Posted by ArbitraryWater
@Sparky_Buzzsaw: Well.... that about sums up my experiences with the gameplay for the entire thing, although I did play stealth and allow me to tell you: Don't play stealth. Putting all your points into that and pistols, while cool from a roleplaying perspective and such, makes you woefully underpowered in situations where you do need to fight (i.e. the horrendously bad boss fights). I also didn't think much of the story and characters, but I'll leave that to your personal discovery. That game has a lot of good ideas. Unfortunately, as so many games developed by studios that spun off of Black Isle have proven, you need more than just good ideas to make a good game.
Posted by Sparky_Buzzsaw

@Claude: @ArbitraryWater:

Some quick early thoughts on Alpha Protocol:

As I've mentioned on my status update thingie (heheh, thingie), Alpha Protocol's feels weirdly subpar in almost every aspect so far, save for its RPG elements and its dialogue choices. Even the basic controls such as looking around and moving never feel quite right. It's not abysmally bad in any one area, but it's never quite good, either.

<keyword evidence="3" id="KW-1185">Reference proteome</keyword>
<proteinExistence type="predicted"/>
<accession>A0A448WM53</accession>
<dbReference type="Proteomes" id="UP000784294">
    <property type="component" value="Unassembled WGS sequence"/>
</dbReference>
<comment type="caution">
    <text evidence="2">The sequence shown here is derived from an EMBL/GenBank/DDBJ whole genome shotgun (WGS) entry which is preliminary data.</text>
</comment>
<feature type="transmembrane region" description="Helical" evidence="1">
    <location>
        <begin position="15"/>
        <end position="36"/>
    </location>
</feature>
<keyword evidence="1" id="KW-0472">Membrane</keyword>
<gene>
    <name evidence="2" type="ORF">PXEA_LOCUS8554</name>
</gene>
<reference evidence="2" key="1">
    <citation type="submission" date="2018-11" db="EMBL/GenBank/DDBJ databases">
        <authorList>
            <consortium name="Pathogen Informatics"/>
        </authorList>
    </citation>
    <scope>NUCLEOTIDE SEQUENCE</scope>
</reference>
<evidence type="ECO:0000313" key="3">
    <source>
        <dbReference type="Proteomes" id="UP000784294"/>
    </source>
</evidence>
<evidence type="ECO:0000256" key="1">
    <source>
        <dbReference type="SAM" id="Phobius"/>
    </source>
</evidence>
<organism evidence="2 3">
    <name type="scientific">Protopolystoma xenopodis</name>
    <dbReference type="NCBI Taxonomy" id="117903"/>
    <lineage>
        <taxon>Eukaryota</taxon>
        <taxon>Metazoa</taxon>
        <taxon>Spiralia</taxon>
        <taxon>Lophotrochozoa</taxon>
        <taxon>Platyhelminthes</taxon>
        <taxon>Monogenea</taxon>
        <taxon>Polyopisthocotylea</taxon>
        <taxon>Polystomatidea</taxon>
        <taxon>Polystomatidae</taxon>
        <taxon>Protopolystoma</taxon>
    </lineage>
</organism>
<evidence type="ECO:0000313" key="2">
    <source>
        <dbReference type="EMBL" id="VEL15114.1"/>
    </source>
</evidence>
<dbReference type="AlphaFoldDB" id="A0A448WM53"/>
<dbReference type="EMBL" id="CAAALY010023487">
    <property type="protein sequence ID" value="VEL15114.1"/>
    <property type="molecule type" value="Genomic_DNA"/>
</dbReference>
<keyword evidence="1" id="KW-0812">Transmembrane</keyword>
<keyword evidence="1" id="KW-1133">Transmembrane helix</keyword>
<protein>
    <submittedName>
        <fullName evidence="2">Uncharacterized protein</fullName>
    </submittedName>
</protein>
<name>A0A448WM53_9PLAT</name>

The AI is ridiculously stupid and gets caught in little glitchy problems or has been obviously given a set path to follow. The guns feel like pea shooters (and good luck hitting ANYTHING with a SMG, even with recoil suppression upgrades and a high SMG skill). I completely ignore the stealth aspects of just about any game if they're optional, so I can't speak much to that, but the combat never has any real punch or thrill to it. The actual dialogue itself is bland (but I'm still relatively early in the game). Even something as mind-bogglingly easy to have fun with like chucking grenades feels like I'm throwing paintballs.